postheadericon Tomorrow Lies in Ambush Part I, Gollancz, Hardback, ISBN, 0-575-01602-7

While I try and rebuild the blogs I was working on that were lost due to corruption of files by Microsoft Word (I’m guessing version 2002 is the main culprit) I’ll post some notes on Tomorrow Lies In Ambush, Bob Shaw’s first short story collection, issued in 1973.

Tomorrow Lies In Ambush hardback

Tomorrow Lies In Ambush hardback

I’ll split it into two, this being the first part covering 5 stories. The further 6 stories will be covered in part two. (Oops, 4 now and 7 later; totally blindsided by The Cosmic Cocktail Party.) I want to ensure there are at least semi-regular blog posts here and that it doesn’t go dead for months at a time. I also want to ensure that blog posts aren’t too long. I’m not a fan of really long posts. I lose interest in them quite quickly. The equivalent of a couple of pages, under a thousand words, is a fine median methinks.

Tomorrow Lies In Ambush Paperback

Tomorrow Lies In Ambush Paperback

I recently received the hardback edition of this collection. I got the paperback edition and read the stories therein way back in the eighties. By the late eighties early nineties I had as much of Shaw’s output as was available. My copy of the paperback was signed by Bob Shaw, the first of his books that I bought that had his signature on them; I’ve bought a few hardbacks since that he signed. This one says it is ‘To Joan, with best wishes,’ but if I convince myself the ‘a’ is an ‘h’. …

Signed page

Signed page

Call me Dumbo is a short story where the dénouement arrives about two thirds of the way through. The rest of the story deals with the reaction of the character to the revelation, culminating in a calculated decision. The classic short story is to leave the reader with the twist at the end of the story, but Bob Shaw takes it a little further for a change. An idyllic setting is slowly deconstructed as the main character feels there is something wrong and investigates further to find the truth. Shaw does a good job of setting the story up and the execution is very well crafted. The pacing of this story is also pretty good although the characters – by definition and a little by necessity to the plot – are not as completely as fully drawn as could be.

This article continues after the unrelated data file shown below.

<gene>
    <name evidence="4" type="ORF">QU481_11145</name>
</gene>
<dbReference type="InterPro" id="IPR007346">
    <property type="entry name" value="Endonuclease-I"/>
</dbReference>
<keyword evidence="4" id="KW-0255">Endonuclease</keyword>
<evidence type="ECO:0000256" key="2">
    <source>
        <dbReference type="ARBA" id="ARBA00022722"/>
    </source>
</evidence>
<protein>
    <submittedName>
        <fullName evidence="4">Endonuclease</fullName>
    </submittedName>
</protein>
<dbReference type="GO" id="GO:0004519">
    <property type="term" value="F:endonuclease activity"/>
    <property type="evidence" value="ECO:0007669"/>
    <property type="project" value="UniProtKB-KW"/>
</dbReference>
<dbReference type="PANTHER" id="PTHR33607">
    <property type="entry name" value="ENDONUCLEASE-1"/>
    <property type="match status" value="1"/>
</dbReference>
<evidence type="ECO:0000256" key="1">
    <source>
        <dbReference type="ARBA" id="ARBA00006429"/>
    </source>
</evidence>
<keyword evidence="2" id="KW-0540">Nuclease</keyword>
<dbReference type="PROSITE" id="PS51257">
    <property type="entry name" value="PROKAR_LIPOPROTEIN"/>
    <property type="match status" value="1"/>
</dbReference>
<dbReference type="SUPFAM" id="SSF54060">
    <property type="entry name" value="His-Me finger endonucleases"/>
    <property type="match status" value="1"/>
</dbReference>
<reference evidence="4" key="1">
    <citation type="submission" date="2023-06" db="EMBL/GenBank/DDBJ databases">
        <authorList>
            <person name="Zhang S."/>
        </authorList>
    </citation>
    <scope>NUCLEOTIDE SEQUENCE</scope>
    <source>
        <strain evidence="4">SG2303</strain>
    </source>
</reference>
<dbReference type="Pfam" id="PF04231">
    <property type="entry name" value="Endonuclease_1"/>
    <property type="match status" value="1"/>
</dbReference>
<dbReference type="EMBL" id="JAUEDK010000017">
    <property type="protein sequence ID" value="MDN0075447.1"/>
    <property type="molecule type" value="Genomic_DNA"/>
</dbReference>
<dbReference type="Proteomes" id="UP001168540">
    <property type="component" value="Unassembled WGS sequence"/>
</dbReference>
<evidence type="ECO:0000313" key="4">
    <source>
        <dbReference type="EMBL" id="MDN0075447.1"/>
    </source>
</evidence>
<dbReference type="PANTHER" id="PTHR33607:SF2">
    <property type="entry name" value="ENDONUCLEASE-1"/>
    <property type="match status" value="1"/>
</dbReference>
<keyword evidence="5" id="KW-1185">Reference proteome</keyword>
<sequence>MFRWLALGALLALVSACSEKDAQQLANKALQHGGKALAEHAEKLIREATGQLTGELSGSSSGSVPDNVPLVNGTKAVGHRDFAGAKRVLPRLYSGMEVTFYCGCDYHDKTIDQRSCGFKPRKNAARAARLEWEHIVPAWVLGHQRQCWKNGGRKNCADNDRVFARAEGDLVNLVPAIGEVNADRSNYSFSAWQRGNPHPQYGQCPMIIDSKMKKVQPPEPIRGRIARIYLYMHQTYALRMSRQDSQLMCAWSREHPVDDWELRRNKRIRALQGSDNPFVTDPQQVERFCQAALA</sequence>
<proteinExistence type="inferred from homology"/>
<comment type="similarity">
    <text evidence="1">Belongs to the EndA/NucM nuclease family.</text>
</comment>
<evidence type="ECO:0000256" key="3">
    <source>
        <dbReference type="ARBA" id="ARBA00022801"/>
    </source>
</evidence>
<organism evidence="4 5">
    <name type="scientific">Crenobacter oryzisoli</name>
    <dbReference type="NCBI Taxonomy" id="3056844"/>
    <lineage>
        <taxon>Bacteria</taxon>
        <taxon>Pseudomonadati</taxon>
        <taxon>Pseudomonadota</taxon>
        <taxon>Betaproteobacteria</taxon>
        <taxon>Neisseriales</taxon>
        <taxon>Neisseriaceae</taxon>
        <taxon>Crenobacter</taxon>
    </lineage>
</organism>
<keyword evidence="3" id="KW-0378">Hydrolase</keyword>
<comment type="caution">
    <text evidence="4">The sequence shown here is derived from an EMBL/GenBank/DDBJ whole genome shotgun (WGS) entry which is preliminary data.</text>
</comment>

Repeat Performance still sticks with me even after all the years since first reading it. This story is told in the first person and has a movie going theme. There’s a bit of Last Action Hero in this, with characters coming off the movie screen into real life, but Shaw puts in the Science Fiction twist – plus this was published long before Last Action Hero entered Production Hell let alone left it to become a movie. Cinema owner Jim is experiencing strange goings on at his cinema, with power outages and strange smells. Local reporter Bill Simpson thinks the aliens have landed.

What time do you call this? is a brief story with more than a touch of humour. Humour in stories was one of Bob Shaw’s specialities and something he did very well. A man planning a robbery is interrupted by a scientist from an alternate reality. Seeing an opportunity to use the other dimension as an escape route the robber goes ahead with the robbery with unexpected results. In truth if people think about it while reading the story the ending may be deduced but there are enough possibilities laid down by Shaw during the story to keep the reader guessing. This is a good little story with some neatly developed characters. That is quite an achievement considering the story is only a few pages long, and one of the shortest in the book.

Communication involves a computer salesman who makes a career – nay an art form – out of not selling computers; that is until a man literally knocks on his door and buys a computer for cash. But curiosity gets the better of him and he tracks down the man to see what he is really up to. The answer is a scam but the scam soon turns into something more real. I really enjoyed this story but felt a little let down by the ending. I don’t feel that it gelled properly, and there weren’t enough clues within the text of the story to point towards it as an ending.

Here endeth part the first.

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